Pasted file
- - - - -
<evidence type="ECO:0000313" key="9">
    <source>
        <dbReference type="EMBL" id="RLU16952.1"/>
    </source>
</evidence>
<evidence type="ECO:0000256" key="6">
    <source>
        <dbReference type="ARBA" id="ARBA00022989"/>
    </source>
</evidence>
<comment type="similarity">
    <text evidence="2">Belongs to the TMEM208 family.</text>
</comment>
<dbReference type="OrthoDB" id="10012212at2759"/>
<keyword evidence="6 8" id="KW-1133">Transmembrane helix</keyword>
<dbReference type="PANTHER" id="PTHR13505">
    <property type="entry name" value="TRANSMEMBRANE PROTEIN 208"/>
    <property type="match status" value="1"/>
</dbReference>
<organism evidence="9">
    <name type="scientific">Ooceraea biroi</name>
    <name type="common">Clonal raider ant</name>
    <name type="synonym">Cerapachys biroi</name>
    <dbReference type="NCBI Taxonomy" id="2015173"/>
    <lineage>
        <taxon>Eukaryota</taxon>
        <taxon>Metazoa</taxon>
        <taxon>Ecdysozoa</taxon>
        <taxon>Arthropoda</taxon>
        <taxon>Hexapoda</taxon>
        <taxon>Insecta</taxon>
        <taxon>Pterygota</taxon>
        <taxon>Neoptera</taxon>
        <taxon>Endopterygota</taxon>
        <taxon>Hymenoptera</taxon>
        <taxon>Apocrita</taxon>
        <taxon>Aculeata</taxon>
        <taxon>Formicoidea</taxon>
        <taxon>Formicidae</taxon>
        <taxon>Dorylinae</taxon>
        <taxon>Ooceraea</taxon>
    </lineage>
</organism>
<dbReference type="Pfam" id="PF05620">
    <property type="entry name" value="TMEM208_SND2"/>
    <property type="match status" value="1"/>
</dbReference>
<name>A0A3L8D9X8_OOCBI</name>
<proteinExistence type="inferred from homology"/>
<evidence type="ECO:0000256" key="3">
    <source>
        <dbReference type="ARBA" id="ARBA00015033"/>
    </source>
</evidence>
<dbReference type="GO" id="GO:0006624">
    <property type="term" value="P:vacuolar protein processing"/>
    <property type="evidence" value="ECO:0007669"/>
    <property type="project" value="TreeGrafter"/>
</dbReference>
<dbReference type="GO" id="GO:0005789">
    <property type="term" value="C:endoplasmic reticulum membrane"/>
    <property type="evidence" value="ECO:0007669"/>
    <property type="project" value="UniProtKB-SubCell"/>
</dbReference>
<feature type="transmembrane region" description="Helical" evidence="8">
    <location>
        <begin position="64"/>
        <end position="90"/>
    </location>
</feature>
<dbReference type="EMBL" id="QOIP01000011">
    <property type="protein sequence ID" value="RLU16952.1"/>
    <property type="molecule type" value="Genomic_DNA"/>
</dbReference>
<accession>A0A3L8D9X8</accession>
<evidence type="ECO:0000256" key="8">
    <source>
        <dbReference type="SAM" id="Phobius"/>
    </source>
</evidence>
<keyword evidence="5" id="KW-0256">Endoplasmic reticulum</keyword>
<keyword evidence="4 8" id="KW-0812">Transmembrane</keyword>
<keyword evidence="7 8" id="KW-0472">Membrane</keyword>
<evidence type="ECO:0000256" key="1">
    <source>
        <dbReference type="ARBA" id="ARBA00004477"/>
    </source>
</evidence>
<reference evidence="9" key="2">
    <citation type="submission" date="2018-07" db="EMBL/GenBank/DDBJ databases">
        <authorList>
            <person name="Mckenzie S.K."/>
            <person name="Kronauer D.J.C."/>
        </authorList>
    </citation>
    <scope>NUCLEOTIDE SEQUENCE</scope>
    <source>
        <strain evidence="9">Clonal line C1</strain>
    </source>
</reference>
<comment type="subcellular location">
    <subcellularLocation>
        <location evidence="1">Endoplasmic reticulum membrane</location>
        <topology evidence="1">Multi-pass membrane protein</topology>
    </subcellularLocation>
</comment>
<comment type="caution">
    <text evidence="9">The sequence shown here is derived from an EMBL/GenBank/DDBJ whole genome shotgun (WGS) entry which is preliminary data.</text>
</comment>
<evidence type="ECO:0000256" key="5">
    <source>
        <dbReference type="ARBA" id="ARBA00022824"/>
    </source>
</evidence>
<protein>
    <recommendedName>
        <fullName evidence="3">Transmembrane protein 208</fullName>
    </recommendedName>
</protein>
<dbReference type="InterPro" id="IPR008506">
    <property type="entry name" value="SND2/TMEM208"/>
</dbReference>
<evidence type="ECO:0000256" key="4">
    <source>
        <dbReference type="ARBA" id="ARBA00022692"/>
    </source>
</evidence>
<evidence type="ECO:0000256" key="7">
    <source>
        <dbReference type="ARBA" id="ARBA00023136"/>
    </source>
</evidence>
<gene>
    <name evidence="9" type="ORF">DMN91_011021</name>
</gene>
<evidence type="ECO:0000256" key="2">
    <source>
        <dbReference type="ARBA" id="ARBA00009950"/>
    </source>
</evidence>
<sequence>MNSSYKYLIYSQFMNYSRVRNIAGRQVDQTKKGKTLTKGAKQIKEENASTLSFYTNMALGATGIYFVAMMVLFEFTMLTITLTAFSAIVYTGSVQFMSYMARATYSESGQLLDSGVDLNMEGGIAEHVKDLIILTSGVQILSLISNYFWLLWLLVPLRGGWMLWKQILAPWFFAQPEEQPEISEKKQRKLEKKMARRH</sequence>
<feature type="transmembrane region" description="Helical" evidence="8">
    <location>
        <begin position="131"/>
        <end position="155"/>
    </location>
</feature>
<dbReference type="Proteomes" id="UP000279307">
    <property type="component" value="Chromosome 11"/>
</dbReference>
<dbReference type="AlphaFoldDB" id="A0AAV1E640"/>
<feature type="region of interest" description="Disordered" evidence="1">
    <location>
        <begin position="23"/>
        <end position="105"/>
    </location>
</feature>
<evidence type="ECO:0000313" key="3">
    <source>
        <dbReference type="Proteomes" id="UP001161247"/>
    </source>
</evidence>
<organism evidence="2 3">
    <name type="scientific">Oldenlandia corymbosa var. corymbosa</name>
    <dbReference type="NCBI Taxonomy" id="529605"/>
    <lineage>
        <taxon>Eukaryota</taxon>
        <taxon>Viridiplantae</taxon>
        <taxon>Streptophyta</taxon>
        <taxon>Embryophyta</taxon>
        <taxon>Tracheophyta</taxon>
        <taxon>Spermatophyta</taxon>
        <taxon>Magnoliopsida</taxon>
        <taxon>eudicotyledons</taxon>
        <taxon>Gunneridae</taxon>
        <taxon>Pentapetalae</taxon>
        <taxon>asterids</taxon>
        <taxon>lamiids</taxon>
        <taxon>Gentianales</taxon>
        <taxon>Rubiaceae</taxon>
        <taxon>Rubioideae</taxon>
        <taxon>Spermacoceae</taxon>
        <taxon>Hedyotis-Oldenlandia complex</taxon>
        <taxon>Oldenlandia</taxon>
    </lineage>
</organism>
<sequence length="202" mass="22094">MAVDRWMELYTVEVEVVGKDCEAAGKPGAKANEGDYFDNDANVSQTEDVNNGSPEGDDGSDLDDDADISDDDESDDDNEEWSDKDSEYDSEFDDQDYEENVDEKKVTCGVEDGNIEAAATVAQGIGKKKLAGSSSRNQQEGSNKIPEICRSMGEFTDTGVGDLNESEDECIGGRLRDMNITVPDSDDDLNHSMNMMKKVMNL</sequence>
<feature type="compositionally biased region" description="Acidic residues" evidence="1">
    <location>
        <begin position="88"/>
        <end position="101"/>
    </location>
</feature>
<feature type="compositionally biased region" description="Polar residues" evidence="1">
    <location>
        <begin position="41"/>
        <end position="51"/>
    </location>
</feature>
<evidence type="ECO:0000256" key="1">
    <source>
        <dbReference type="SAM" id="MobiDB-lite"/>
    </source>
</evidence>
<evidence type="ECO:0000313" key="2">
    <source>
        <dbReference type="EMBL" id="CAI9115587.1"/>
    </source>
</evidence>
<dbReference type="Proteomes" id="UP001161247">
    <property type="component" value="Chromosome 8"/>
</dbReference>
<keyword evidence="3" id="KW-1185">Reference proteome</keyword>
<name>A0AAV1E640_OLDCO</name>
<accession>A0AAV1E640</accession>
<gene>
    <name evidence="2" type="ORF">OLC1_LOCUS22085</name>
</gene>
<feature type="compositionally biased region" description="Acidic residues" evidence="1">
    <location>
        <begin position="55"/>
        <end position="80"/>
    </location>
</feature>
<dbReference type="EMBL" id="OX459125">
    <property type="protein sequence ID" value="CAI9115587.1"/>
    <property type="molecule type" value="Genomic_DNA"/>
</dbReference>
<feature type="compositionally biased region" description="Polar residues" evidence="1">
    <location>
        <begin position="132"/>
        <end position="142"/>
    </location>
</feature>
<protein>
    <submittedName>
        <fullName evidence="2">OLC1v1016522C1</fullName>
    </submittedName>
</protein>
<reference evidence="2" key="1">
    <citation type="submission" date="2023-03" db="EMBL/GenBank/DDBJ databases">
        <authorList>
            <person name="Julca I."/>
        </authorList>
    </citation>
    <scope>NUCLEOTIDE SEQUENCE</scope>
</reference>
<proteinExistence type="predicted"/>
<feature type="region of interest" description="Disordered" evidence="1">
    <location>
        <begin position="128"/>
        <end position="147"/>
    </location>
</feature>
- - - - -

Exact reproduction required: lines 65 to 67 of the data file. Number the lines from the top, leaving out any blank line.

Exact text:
<feature type="transmembrane region" description="Helical" evidence="8">
    <location>
        <begin position="64"/>